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XIX. quod coepimus, sc. videre.
exheredare, etc.; the thesis of the second point in the probabile ex causa. mitto quaerere = non quaero: cf. pro Quinct. 85, mitto illud licere. qui scias, how you know the fact, as opposed to the cause of it. Id erat, would have been, in our idiom. Latin and Greek constantly state an obligation, possibility, and the like, as a kind of absolute standard, in the indic., not conditionally as we do. Cf. §§ 37, 91, 136 perditi civis erat; Plato Rep. 474 D ἄλλῳ ἔπρεπεν λέγειν ἃ λέγεις, it would have been seemly for another to say . . . certi accusatoris, genuine, sincere: the opposite to calumniator, § 55. So Div. in Caec. § 29, accusator firmus verusque as opposed to praevaricator; cf. § 83, certum crimen, § 62, testis incertus. vinceret . . . eiceret. . . oblivisceretur, etc.; sc. in disinheriting his son.
concedo, I permit; concedis, you admit, confess: cf. § 8, note on peto ... petat. ea praetereas; ea = the causes of the father's intention to disinherit the son: nulla esse, not to exist at all; see § 128. voluisse exheredare, the fact that he wished, etc. qua re, on the strength of which. vere with an emphasis, as opposed to finge. inludere, sc. by alleging what he does not profess to be able to prove. With the dative dignitati cf. § 55, illudamur: the verb in the active can take either dat. or accus. cogitabat, sc. exheredare, i.e. Oh, he was only thinking about disinheriting him. maiestate, vested in the iudices as representatives of the populus Romanus. ad libidinem, at the bidding of gain and desire; i.e. desire for gain. Ad, as in such phrases as ad voluntatem, ad nutum, ad arbitrium, etc.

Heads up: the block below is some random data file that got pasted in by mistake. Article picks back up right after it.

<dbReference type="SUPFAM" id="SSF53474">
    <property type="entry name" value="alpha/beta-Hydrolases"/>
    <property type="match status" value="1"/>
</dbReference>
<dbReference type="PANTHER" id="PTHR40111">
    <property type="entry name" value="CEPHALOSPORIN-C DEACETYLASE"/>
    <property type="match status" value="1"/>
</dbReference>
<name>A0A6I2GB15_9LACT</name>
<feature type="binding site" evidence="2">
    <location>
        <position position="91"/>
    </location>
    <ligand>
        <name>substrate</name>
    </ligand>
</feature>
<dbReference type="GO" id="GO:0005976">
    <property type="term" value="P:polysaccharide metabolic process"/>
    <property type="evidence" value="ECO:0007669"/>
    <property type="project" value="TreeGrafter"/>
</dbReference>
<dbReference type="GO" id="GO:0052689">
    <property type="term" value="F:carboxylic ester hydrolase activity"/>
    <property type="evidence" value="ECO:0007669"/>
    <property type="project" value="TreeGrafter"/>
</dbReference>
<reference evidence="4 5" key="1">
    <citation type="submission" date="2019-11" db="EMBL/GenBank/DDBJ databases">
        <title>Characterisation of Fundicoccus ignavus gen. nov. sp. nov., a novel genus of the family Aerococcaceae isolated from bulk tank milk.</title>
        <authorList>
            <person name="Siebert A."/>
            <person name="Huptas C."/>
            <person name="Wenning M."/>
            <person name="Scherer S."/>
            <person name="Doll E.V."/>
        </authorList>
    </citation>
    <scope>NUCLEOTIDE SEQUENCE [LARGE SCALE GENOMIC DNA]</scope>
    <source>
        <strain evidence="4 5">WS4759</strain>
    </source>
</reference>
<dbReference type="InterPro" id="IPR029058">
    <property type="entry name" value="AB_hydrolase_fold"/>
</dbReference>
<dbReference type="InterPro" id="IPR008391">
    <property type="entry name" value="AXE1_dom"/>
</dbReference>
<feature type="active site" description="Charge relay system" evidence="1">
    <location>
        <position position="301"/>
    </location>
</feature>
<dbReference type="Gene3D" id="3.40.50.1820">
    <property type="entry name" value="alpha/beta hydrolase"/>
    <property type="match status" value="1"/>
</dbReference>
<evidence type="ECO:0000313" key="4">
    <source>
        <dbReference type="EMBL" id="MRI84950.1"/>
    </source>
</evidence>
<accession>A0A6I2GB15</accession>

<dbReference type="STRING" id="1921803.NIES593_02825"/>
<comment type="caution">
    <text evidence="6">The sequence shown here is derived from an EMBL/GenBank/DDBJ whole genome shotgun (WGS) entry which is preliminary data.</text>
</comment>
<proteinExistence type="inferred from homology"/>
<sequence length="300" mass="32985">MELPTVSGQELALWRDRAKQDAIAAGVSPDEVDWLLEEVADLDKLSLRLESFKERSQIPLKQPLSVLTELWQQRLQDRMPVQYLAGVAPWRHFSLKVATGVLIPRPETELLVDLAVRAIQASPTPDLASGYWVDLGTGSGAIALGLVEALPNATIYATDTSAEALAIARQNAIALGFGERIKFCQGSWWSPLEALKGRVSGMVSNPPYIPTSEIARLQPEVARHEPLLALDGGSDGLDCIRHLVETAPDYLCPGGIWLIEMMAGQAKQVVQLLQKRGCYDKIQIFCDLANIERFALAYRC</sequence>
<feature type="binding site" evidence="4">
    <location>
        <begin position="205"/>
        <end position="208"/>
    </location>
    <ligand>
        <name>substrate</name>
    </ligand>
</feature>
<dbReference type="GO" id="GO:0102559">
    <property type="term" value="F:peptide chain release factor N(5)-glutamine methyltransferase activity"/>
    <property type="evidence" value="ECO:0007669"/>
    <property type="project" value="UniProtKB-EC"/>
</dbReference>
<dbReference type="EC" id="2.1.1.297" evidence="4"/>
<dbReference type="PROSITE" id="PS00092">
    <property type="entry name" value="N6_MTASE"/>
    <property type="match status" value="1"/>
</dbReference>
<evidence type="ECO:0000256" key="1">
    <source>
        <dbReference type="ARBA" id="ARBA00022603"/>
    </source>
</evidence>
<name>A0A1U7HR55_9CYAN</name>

inimicitias nullas esse: Cicero admits that no personal enmity prompted Erucius to accuse Sex. Roscius. Cf. Lysias, Eratosth. § 2: τοὐναντίον δέ μοι δοκοῦμεν πείσεσθαι ἢ ἐν τῷ πρὸ τοῦ χρόνῳ. πρότερον μὲν γὰρ ἔδει τὴν ἔχθραν τοὺς κατηγοροῦντας ἐπιδεῖξαι, ἥτις εἴη πρὸς τοὺς φεύγοντας: νυνὶ δὲ κ.τ.λ. i.e. formerly it was taken for granted that an accuser was prompted by personal enmity against the accused, and he was even required to state the grounds of it; but now the case is different, etc. huiusce pecunia: cf. § 30. Quid ergo est: cf. § 2, note. ita, in a limiting sense, as in verum tamen hoc ita est utile, below; tamen, i.e. even allowing that to be a proper motive, yet, etc. Your wish for gain ought to be compatible with a feeling that these men's opinion, and the lex Remmia, should have some weight. Cf. § 4, note. horum existimationem, the opinion the jurors will form about you. legem Remmiam, "qua qui calumniabatur damnabatur, si crimen adprobare non poterat." It is not known by whom or when the law was passed. An accused person could apply for a calumniae iudicium against his accuser before his trial ended; if he was acquitted, the same jury which had tried him decided the case of the accuser, who, if found to have knowingly urged a false charge (calumniari), was probably branded on the forehead with the letter K (kalumniator), and lost the right of acting again as accuser.
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